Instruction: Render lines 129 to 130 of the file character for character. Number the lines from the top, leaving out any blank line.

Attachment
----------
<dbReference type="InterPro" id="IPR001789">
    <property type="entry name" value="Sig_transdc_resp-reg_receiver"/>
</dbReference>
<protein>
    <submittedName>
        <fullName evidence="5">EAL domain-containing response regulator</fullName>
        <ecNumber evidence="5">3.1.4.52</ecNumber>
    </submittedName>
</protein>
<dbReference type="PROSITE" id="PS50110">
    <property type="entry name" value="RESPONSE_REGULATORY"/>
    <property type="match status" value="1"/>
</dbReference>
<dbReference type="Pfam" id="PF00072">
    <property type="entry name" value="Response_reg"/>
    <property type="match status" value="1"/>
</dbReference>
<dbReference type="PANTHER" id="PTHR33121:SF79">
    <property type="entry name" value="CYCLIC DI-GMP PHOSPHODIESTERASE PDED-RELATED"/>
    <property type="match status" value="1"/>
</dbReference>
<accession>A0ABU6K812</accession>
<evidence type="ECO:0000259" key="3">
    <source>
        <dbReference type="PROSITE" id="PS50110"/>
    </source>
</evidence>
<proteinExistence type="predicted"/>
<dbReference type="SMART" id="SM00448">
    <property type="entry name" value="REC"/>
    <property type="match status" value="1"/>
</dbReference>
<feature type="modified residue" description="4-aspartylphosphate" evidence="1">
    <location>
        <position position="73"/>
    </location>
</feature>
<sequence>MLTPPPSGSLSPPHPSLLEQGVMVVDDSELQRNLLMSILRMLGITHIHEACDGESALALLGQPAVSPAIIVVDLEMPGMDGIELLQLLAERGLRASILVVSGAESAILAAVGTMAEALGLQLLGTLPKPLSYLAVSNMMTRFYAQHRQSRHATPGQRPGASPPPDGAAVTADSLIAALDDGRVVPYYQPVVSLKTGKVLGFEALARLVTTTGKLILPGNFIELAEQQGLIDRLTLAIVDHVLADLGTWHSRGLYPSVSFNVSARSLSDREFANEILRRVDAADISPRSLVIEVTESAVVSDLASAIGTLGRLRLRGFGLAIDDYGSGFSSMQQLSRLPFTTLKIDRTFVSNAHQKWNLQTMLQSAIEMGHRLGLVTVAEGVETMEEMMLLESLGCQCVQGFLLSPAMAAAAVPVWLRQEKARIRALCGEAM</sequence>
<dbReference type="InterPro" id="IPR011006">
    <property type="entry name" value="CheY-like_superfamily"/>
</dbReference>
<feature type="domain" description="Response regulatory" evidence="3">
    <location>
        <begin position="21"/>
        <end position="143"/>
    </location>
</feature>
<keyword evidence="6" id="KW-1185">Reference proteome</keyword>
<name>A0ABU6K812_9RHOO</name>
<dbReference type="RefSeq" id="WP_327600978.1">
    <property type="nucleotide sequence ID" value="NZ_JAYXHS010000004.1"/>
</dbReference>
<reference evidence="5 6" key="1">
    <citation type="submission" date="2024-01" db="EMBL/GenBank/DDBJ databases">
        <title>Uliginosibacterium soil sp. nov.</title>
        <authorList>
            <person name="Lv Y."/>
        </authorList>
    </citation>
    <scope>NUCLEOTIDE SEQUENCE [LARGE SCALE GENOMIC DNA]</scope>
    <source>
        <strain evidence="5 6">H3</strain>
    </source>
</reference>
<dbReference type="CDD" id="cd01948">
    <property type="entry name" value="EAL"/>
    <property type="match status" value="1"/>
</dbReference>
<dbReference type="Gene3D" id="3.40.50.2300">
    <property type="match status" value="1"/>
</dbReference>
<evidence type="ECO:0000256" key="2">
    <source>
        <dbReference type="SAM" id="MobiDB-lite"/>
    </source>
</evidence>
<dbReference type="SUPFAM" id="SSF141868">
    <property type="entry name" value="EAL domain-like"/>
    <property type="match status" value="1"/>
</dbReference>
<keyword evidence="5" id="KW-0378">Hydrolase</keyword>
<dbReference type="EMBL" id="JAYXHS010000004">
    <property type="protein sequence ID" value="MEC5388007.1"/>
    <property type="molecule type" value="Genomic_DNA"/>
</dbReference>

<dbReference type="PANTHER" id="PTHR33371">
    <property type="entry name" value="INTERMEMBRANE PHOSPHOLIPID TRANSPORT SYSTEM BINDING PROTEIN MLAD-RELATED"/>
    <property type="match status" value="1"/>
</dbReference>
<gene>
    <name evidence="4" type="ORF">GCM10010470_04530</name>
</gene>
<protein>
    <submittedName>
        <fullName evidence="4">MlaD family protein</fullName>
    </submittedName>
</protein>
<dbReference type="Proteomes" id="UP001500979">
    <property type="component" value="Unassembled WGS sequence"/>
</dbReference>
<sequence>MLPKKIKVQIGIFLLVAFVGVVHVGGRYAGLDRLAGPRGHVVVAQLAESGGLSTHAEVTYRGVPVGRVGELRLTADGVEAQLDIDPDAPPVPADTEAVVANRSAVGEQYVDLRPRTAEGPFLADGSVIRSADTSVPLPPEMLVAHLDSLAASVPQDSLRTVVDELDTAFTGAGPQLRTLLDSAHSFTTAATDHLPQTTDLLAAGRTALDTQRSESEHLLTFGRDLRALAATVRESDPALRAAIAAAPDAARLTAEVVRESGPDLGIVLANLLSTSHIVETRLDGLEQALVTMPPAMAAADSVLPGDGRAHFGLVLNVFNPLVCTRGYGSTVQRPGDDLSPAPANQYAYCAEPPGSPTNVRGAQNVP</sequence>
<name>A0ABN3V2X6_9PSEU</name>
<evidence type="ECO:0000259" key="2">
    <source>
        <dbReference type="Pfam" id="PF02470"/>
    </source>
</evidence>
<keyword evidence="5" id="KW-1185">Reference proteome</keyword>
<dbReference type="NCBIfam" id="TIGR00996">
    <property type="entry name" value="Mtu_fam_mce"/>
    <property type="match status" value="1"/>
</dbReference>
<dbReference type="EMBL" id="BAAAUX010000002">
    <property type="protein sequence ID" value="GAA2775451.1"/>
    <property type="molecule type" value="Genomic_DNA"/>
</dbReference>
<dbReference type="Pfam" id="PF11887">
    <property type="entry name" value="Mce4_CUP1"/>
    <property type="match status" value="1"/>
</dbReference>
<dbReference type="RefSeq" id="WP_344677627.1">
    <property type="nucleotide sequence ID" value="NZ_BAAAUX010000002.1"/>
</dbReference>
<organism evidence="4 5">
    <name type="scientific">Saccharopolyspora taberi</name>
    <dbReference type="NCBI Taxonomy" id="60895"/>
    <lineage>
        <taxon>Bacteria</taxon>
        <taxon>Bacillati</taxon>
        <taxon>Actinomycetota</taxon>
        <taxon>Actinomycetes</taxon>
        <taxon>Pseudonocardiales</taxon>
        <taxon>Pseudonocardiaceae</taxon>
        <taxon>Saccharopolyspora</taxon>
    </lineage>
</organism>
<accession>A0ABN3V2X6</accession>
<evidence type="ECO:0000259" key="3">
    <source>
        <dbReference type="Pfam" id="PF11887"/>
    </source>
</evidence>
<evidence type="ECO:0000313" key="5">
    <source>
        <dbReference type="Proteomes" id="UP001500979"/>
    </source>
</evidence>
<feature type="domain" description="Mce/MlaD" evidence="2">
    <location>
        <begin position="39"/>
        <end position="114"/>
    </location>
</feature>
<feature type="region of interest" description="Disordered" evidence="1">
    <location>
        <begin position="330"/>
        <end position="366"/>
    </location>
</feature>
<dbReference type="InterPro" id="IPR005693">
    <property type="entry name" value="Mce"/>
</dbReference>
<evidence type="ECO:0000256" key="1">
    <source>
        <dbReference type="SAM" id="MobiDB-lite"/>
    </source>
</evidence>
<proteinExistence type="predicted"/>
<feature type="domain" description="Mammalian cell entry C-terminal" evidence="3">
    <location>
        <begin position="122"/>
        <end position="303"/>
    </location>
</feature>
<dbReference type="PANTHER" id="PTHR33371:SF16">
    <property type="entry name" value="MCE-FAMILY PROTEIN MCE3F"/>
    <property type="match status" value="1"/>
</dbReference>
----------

        <taxon>Bacillati</taxon>
        <taxon>Actinomycetota</taxon>